The most amusing maxim of equity is "He who comes into Equity must come with clean hands." It has given rise ,to many interesting cases and poor jokes. The maxim has been regarded as an especially significant manifestation of the ethical attitude of equity as contrasted with the common law. Pomeroy, for instance, argues that the principle involved in this maxim is "merely the expression of one of the elementary and fundamental conceptions of equity jurisprudence." Pomeroy's theory is that chancery has power to force a defendant to comply with the dictates of conscience as to matters outside the strict rules of law. Correspondingly, it will not interfere on behalf of a plaintiff whose own conduct in this connection has been contrary to conscience. In other words, since equity tries to enforce good faith in defendants, it no less stringently demands the same good faith from plaintiffs. This idea was lately expressed by Justice Murphy in the Precision Instrument case: "That doctrine is rooted in the historical concept of court of equity as a vehicle for affirmatively enforcing the requirements of conscience and good faith."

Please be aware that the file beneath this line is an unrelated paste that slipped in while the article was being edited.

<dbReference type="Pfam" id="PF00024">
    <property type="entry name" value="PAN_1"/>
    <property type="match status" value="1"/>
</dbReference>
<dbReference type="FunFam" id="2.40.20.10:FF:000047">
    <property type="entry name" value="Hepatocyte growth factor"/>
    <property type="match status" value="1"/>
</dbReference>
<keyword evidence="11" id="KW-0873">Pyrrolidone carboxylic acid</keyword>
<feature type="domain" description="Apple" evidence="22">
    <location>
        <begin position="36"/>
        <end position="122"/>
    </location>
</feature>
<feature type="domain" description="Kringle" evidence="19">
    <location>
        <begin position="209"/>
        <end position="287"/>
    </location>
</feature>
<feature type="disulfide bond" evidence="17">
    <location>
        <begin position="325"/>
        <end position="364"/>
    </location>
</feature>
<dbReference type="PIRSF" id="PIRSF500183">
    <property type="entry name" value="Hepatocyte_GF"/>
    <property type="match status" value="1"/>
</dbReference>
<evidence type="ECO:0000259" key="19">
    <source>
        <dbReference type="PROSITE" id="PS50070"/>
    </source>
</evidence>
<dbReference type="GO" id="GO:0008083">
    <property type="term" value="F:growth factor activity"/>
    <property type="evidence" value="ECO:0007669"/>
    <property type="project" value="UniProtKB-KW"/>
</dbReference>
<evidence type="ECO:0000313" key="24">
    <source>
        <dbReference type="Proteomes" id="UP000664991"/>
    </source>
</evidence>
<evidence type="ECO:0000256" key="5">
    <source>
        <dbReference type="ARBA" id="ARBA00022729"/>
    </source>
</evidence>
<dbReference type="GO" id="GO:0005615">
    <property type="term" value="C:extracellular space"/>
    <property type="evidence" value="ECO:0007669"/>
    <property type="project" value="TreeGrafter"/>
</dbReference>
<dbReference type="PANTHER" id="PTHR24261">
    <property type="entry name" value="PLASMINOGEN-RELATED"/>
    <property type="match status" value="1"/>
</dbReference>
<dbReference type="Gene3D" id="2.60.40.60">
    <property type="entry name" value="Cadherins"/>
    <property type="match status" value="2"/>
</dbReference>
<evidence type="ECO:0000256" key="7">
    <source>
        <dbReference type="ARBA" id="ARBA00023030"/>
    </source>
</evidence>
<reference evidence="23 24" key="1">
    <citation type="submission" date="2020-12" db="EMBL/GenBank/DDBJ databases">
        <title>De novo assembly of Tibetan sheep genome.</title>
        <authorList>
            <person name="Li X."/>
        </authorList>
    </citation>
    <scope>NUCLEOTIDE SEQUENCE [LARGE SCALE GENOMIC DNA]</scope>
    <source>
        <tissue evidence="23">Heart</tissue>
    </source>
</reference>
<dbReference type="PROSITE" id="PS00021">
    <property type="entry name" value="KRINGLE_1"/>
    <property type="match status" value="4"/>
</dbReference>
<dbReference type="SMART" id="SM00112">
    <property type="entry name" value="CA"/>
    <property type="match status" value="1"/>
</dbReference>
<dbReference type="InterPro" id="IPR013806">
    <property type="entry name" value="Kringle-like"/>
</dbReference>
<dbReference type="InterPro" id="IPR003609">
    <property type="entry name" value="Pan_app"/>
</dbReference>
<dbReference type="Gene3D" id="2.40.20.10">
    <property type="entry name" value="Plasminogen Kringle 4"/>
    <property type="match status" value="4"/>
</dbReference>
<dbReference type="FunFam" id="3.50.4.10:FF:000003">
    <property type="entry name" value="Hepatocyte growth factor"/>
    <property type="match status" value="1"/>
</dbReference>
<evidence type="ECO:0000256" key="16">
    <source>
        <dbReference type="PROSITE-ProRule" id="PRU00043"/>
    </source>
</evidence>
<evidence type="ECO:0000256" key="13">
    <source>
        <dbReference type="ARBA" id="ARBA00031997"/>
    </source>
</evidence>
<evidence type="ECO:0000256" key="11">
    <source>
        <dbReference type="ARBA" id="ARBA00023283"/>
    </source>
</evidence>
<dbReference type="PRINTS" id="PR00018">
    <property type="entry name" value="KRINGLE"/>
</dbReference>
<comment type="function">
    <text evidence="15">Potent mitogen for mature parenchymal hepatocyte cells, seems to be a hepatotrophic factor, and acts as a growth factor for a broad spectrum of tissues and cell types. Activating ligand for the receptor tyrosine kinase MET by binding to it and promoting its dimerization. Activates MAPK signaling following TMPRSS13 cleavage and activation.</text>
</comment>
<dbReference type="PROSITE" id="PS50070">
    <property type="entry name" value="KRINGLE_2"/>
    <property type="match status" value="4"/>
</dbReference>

Zechariah Chafee, Jr.,
COMING INTO EQUITY WITH CLEAN HANDS,
Mich. L. Rev.
Available at: https://repository.law.umich.edu/mlr/vol47/iss7/2